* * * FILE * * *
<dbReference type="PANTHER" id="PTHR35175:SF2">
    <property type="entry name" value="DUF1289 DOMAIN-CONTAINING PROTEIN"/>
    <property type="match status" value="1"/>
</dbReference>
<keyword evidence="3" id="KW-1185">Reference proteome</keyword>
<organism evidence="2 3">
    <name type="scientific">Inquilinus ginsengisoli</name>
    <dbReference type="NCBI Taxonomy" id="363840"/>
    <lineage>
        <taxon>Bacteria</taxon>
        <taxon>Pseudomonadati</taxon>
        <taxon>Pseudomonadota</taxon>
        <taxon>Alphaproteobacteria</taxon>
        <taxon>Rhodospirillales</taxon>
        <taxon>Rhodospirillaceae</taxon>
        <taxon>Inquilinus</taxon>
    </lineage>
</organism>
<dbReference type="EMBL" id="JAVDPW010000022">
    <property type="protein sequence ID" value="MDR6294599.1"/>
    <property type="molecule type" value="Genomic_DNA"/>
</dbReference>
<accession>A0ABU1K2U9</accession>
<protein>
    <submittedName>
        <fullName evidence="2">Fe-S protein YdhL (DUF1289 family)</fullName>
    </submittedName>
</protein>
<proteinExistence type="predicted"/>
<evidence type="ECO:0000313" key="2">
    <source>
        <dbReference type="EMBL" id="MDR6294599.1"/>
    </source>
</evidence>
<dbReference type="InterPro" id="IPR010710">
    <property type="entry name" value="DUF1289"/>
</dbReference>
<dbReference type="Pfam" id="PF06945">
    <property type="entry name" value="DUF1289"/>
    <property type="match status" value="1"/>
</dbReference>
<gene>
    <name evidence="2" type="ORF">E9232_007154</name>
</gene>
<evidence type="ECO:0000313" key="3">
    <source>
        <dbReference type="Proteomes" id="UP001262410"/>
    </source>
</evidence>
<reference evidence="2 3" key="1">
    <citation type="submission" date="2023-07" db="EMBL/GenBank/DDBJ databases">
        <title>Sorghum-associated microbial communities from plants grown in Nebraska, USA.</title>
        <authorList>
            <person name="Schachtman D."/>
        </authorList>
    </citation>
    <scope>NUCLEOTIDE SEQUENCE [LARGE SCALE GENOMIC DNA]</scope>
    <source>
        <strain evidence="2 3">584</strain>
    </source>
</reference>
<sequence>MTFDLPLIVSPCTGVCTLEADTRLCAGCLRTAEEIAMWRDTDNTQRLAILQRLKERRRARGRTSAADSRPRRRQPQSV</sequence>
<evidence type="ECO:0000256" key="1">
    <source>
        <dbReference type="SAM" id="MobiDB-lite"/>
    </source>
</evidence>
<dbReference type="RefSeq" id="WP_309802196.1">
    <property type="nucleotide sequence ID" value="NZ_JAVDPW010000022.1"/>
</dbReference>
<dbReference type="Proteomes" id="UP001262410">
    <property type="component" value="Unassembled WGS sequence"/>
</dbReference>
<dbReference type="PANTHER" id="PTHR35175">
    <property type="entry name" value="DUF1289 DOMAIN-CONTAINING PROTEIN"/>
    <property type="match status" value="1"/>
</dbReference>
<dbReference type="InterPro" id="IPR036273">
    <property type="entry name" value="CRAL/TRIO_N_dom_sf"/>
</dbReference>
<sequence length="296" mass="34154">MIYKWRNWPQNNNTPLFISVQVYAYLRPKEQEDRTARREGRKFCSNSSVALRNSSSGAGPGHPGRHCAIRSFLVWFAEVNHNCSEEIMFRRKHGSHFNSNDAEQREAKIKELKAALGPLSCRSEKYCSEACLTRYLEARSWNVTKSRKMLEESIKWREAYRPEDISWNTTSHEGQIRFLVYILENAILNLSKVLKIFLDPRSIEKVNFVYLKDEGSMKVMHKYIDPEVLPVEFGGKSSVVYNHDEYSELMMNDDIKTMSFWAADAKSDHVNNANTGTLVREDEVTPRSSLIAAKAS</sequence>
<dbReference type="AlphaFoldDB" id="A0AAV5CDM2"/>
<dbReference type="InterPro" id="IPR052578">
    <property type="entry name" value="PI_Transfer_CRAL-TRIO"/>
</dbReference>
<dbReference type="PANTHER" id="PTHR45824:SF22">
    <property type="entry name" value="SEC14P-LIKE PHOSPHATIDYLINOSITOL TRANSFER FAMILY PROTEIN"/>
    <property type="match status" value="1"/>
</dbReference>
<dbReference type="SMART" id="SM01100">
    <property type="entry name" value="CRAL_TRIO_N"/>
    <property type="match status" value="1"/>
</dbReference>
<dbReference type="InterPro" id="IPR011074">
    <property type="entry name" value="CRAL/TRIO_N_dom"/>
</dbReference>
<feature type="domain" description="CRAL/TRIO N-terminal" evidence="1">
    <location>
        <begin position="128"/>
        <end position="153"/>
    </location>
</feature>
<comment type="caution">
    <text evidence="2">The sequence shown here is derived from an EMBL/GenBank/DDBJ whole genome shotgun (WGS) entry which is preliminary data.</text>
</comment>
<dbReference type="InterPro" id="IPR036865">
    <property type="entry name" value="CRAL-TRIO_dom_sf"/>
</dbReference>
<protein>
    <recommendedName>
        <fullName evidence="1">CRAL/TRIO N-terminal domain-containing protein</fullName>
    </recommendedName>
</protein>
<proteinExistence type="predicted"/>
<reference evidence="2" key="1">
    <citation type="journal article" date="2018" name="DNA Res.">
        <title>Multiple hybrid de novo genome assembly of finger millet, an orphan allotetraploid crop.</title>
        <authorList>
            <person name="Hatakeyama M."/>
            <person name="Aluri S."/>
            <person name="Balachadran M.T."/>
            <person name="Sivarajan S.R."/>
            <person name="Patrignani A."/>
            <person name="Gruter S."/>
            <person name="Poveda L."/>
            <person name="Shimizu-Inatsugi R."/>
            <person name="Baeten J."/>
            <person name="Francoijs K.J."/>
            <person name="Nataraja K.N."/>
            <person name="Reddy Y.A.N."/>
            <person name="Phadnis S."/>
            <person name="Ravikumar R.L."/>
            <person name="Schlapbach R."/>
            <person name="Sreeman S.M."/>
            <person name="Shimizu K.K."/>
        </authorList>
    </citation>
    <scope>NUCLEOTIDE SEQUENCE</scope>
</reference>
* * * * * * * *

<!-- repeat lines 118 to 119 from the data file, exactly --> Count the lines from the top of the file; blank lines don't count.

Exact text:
        <authorList>
            <person name="Hatakeyama M."/>